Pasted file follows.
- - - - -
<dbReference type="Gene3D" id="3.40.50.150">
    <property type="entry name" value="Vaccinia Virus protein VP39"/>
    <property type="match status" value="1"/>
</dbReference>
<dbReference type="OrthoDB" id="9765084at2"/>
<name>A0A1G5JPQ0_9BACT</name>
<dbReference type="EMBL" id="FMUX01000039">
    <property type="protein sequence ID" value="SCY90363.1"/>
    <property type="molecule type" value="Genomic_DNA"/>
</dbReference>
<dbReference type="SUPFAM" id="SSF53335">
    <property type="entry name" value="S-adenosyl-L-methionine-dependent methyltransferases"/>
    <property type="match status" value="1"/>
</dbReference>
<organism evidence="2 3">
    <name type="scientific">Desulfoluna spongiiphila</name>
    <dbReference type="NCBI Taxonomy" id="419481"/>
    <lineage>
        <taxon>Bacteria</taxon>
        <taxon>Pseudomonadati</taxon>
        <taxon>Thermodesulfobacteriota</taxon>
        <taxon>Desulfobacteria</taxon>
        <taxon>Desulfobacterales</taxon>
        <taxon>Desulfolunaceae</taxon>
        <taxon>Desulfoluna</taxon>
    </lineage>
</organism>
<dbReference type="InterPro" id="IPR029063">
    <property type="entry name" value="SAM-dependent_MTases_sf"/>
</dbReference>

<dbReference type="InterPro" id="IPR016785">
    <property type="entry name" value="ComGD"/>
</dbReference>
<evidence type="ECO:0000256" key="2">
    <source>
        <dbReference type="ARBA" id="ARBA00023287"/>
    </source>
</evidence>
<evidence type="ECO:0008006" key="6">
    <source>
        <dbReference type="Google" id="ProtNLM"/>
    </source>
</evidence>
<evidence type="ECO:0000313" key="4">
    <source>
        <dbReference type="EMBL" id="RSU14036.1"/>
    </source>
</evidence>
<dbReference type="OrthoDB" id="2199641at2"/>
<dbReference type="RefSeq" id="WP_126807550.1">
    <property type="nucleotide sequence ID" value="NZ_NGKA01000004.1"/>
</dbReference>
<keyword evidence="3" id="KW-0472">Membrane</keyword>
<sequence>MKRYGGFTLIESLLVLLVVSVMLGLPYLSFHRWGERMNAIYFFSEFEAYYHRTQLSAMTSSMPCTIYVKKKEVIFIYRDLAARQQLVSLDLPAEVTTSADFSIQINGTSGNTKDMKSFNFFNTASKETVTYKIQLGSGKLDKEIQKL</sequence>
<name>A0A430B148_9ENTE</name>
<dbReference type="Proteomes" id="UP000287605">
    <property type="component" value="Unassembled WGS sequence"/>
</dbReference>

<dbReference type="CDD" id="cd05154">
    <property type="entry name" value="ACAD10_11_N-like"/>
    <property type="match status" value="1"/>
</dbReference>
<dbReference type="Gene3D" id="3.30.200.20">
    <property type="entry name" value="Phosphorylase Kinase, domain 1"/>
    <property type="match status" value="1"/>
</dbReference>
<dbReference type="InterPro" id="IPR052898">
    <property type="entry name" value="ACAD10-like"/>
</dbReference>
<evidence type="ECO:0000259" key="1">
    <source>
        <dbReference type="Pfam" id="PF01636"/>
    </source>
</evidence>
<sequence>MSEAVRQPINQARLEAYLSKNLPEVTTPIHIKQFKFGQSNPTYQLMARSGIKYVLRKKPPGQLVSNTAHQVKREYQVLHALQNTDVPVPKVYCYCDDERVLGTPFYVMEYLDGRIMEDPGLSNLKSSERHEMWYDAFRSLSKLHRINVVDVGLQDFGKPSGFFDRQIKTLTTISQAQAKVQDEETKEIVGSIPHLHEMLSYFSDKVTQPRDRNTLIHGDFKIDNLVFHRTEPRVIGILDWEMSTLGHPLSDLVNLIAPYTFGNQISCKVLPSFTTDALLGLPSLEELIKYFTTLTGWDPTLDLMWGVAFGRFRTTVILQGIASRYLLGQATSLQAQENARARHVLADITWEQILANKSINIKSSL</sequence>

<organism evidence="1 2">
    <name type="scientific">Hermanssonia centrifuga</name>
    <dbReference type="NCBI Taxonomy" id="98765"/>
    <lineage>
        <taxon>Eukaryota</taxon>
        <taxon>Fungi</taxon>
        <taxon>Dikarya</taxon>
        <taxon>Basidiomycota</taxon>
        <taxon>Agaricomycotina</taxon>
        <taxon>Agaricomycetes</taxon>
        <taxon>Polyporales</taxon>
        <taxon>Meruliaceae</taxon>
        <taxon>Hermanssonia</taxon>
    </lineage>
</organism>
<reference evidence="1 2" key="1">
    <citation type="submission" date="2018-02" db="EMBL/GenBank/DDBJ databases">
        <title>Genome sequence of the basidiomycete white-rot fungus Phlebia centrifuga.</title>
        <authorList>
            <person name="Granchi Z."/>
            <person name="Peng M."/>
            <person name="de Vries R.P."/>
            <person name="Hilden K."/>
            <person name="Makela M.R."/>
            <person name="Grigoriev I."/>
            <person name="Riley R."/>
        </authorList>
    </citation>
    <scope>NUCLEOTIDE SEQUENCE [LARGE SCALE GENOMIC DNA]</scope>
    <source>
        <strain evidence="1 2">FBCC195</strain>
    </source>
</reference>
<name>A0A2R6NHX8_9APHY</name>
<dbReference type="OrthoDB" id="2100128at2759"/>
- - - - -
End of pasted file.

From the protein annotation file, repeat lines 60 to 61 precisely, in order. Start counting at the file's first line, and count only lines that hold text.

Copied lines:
    <property type="entry name" value="ACAD10_11_N-like"/>
    <property type="match status" value="1"/>